Shoe guide. Flat feet and bunions require wider shoes to accommodate the deformity. A rigid, stable shoe is best. No more than 2 inch heels because it puts too much pressure on bunions. More importantly, the shoes have to support the arch whether with built in inserts or store bought inserts. Sandals need to have built in arch supports as well.
None. There is no perfect shoe, except for the shoe that feels comfortable and allows for proper support and enough room to accomodate the bunion.
Wide toe box. Any shoe that has a wider base, called a toe box. Most shoemakers have been making wider versions of shoes to provide increased comfort.
Birkenstocks, dansk. Keen sandals.
Well fitted shoes. Well fitted shoes is needed not who makes the shoes.
Any or none. Jordans are quite nice to look at. I have an old school pair for indoors only. But if you have flat feet, may need to add arch supports to any shoe. If bunions, may need wider shoe, so that can limit selection. Many companies make good shoes. My personal fave is new balance but they don't have flashy style you may prefer.
None. Most basketballs shoes don't come with adequate support. Make sure the shoes are comfortable and you can fit an extra support to help improve foot function. Dr l.
Arch supports. All of your issues may be related at least in part to your flat feet. The key focus of treatment is arch supports. I like to try some simple, inexpensive over the counter arch supports and if they have a positive benefit then create more formal long term orthotics.
Does it hurt? Do your feet hurt? YOu can try taking out orthotics. You may not need them. You can work on ankle strength and foot strength instead. Where are you located, I can recommend a doc? Or you can find me on concierge. You want to see sports medicine. Check out amssm. Org.
Wear orthotics 4 overpronation, flat feet & bunion. Wearing orthotics while sitting for large amounts of time beneficial?
Orthotics. Do not function when you are off weight bearing...
Sitting... Wearing orthotics while sitting doesn't really do much. They are designed to control the abnormal motions during your gait cycle (walking).
No. Orthotics work when you have weight on your feet.
I have been diagnosed with bunions and very flat feet, any correlation between these two? Should I continue exercising? Any long term effects?
Yes. Yes, bunions are often caused by a pronated foot which is the cause of a flat foot. The bunions develop over time because of muscle imbalance that results from the pronated foot. I would continue to exercise, but you should have an orthotic to control the pronation and slow down the progression of the bunion deformity.
Bunion care. Having flat feet often times may lead to the development of a bunion deformity. Custom moded orthoces may be of benefit to you. Exercidse is good for you, try wearing wider more comfortable shoes to make it an enjoyable activity.
Yes. Flat feet can cause foot instability that can lead to bunions and hammer toes and other foot and ankle conditions. I would advise a good custom orthotic prior to long term high impact exercise.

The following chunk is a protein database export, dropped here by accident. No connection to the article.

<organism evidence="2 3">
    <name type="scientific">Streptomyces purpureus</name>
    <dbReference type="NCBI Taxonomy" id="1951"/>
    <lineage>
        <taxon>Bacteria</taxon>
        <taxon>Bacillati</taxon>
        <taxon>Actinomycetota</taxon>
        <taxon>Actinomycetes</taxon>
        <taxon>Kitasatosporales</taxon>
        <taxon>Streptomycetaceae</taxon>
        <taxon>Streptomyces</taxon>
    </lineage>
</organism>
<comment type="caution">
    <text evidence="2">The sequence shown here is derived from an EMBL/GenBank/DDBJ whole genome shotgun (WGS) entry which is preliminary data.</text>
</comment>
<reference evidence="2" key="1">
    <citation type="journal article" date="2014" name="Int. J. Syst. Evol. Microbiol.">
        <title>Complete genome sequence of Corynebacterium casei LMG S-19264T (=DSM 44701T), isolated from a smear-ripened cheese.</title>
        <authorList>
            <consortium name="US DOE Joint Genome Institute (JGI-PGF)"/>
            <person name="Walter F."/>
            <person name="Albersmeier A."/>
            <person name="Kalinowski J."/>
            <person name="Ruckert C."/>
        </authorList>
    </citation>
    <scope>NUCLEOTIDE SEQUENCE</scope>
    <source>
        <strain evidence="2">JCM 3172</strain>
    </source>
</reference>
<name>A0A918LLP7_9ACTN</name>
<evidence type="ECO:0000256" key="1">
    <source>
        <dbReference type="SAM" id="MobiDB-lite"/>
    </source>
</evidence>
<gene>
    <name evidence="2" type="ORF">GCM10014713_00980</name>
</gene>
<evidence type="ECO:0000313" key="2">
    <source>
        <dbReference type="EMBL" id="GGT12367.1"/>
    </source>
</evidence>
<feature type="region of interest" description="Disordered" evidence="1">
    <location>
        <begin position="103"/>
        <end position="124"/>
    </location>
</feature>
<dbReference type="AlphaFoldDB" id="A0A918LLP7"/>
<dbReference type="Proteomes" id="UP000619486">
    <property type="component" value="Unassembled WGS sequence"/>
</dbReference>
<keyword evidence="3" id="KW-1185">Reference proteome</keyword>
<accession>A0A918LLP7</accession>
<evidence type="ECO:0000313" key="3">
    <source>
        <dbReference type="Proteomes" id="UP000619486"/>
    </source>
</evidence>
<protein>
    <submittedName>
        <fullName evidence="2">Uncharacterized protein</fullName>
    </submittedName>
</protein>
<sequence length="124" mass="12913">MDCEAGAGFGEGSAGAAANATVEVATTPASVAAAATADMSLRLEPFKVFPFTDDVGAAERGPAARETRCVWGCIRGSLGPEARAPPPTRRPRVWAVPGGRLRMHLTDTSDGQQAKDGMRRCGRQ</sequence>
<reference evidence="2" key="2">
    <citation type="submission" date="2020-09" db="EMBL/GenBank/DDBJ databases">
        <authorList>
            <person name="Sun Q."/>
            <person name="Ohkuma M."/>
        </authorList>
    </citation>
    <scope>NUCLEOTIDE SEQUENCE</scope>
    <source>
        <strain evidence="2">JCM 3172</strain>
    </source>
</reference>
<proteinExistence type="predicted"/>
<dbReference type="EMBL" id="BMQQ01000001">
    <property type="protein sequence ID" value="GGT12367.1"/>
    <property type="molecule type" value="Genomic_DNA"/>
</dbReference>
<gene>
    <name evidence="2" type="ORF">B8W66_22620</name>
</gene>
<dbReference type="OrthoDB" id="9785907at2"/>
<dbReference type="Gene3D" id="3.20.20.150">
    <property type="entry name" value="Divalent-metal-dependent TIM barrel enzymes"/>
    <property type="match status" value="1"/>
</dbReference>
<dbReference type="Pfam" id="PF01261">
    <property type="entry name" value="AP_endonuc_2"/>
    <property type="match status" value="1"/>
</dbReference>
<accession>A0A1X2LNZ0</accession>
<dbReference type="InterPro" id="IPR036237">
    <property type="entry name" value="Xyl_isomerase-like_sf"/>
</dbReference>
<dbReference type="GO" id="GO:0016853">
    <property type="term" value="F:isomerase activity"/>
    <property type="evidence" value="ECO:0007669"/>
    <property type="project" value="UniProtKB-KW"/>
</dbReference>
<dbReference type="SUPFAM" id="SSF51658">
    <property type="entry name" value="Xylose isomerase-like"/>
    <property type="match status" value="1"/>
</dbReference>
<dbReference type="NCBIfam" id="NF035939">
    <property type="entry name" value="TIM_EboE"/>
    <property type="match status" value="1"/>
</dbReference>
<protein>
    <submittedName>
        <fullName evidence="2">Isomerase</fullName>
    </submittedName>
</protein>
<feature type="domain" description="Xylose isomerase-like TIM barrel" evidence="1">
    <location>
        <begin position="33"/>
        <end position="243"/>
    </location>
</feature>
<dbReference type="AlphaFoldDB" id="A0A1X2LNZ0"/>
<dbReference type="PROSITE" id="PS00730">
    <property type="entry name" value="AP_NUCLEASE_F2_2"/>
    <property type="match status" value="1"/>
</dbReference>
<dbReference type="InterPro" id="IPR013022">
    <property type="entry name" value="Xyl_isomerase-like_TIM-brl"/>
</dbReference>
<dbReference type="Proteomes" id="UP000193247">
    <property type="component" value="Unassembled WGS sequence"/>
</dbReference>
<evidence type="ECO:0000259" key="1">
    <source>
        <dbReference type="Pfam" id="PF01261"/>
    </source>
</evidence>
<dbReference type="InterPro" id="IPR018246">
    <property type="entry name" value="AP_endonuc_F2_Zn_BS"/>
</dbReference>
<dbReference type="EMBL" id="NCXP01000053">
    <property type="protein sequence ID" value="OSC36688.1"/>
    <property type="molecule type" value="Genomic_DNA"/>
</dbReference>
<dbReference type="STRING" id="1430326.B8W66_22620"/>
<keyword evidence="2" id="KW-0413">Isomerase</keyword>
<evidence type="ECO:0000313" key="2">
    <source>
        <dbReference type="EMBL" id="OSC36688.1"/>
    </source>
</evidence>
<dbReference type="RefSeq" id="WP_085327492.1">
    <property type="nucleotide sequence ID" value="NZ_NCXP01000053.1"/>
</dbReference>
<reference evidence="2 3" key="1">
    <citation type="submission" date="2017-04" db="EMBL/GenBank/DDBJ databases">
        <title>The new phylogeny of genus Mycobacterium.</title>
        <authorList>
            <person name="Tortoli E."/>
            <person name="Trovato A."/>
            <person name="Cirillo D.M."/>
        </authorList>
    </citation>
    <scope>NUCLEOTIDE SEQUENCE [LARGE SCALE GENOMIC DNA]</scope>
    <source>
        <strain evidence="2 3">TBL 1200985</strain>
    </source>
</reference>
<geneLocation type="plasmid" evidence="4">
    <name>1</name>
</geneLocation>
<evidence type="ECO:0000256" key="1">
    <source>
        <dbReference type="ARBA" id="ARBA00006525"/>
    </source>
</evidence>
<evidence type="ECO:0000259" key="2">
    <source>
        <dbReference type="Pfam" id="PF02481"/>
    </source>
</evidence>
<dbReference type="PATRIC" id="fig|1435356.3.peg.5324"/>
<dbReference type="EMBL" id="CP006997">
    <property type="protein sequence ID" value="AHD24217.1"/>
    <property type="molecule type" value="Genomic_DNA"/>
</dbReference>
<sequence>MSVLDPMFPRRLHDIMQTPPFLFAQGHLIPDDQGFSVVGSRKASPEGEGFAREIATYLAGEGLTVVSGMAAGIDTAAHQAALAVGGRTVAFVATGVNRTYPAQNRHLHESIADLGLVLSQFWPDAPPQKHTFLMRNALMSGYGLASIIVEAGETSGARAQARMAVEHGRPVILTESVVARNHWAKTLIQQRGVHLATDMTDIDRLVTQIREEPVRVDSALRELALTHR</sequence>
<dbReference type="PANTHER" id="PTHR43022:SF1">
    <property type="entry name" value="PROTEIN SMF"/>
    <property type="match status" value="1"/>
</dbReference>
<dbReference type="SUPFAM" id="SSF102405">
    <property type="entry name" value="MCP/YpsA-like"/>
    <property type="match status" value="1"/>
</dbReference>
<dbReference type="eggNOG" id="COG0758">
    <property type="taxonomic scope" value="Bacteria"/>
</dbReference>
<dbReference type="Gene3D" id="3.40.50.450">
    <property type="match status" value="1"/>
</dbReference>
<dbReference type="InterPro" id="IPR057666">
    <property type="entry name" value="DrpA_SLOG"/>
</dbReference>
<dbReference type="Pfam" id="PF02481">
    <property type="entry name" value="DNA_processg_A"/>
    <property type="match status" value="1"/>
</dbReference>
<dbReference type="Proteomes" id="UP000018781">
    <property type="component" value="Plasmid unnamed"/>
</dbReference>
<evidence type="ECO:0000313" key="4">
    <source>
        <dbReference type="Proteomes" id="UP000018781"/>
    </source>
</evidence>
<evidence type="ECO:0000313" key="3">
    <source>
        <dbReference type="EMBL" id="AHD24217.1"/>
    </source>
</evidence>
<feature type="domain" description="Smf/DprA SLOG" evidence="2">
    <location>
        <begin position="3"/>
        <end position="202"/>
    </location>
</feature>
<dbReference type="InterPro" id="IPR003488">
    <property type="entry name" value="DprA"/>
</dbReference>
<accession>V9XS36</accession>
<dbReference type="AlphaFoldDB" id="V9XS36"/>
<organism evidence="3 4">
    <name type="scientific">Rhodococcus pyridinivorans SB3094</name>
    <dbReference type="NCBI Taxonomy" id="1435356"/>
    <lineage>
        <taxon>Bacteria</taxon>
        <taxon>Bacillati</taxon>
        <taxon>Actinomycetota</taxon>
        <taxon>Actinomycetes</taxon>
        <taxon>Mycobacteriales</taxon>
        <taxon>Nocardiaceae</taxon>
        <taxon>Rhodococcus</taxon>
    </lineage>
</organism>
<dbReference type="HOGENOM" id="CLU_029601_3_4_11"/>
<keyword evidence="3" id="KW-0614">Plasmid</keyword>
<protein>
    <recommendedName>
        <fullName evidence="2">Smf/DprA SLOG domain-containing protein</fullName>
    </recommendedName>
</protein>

Yes to all. There is a definite correlation. I would highly recommend getting and wearing custom orthotics. You can exercise but have to wear proper sneaker. My suggestion (and I don't get paid by any company) is Asics gel GT2000.
So What. Not to put too fine a point on it, but, there are millions of people out there that have flat feet of varying degrees, and yet, do not have bunions. Some of the best athletes in the world have varying degrees of bunion deformity and yet their performance is not effected. Go figure.
Mature female -flat feet; bunions no diabetes has round growth top rt. 2nd hammertoe. RN says a callous. Cyst? Bothersome. Removable?
Yes, it is removable. You have options to get relief. The callus may be such that it can just be pared down, padded etc to give temporary relief. Permanent relief will probably require surgery but the procedure is relatively simple and worth doing especially if you are active.
TX OPTIONS. Treatment options for a corn/callus on a hammer toe include a podiatrist trimming it when it builds up, w/ or w/o some digital padding; silicone sleeves work nicely. If this doesn't work for you, surgery can be considered as long as you are fairly healthy.
I am 36 male with flat feet and bunions, sometimes when I walk I get a shooting pain, what can I do about it without surgury?
Medication. This kind of pain can be from many things. Antiinflammatory meds may help relieve swelling (if any). You may want to try custom inserts for your shoes to off load pressure area or restrict excess motion in your foot. Physical therapy may help as well. Good luck!
Pressure relief. I assume you are talking about a shooting pain in your big toe area. This can be caused by the way the shoe rubs over the nerve as the nerve travels over the bunion bump on its way to the end of your toe. Make sure wide shoe does not have seam in that area. Doughnut-type pad may be helpful. Arch support/foot orhtotic may decrease pressure from motion. Ice and topicals to alleviate.
Treatment. Normally shooting type pains are nerve related. Could try wider soes, steroid injection, padding or nsaids.
I have metatarsalgia, bunion, flat feet and unstable ankle. I'm looking for a brace/support for all of them (all in one) Is there such a thing?
Unfortunately not. Hallux valgus or "bunion" cannot be treated effectively with a brace, but with modified shoe wear. Unstable ankles can benefit from a lace up style brace provided you don't have any anatomic abnormalities predisposing to your instability.